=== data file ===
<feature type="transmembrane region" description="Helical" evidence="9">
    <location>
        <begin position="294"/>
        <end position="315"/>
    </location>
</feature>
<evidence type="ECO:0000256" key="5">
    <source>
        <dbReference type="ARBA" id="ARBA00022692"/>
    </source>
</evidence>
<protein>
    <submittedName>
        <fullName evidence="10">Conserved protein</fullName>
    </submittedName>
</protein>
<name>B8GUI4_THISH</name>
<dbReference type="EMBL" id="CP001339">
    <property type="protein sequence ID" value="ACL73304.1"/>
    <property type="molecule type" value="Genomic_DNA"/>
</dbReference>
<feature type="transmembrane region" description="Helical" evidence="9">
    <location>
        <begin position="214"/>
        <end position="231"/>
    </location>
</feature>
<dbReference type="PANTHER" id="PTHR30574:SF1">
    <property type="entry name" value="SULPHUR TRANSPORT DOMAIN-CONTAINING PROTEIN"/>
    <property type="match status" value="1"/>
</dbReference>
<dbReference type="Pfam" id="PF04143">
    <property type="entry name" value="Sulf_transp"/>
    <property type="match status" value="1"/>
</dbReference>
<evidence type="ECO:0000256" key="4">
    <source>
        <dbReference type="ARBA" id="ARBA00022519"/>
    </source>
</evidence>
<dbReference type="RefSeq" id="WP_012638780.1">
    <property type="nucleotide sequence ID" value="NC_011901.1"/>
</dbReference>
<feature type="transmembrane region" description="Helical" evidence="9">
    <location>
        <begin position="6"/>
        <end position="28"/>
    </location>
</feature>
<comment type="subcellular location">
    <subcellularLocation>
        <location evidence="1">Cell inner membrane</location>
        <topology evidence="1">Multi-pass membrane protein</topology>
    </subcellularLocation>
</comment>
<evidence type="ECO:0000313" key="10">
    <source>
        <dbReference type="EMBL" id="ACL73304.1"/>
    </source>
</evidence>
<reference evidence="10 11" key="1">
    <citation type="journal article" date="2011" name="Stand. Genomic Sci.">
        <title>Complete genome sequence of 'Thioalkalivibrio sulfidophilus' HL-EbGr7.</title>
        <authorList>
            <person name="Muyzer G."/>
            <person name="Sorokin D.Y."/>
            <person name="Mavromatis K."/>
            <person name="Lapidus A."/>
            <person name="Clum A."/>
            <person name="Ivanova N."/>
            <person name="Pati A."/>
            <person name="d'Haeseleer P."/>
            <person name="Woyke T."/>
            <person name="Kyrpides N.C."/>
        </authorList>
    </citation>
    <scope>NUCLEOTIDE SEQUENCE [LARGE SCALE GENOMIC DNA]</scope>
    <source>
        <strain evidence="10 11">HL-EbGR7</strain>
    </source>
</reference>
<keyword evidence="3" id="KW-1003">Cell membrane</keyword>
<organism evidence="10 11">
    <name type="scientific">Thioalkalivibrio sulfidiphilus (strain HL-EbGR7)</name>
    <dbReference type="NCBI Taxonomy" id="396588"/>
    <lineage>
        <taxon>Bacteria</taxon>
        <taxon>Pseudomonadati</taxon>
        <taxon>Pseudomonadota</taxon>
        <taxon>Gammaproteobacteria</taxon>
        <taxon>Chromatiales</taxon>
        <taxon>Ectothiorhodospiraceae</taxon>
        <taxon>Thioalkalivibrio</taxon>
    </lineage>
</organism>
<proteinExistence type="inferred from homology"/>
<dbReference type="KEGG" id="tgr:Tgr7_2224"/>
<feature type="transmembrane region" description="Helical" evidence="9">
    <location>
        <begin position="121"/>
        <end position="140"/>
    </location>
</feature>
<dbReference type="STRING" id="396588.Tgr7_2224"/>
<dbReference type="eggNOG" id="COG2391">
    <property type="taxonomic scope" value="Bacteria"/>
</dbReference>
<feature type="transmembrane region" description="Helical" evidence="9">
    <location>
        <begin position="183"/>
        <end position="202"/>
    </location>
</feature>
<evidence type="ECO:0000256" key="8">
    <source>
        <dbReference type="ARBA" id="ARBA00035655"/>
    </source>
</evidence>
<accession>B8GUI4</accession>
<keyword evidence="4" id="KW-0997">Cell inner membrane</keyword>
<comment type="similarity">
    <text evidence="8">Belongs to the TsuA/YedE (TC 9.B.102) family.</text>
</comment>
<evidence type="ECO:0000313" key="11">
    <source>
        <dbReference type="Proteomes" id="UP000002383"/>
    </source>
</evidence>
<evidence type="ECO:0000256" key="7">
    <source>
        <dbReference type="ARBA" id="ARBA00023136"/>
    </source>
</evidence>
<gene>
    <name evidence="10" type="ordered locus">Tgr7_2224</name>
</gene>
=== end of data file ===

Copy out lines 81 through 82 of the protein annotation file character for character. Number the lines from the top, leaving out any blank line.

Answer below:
</reference>
<keyword evidence="3" id="KW-1003">Cell membrane</keyword>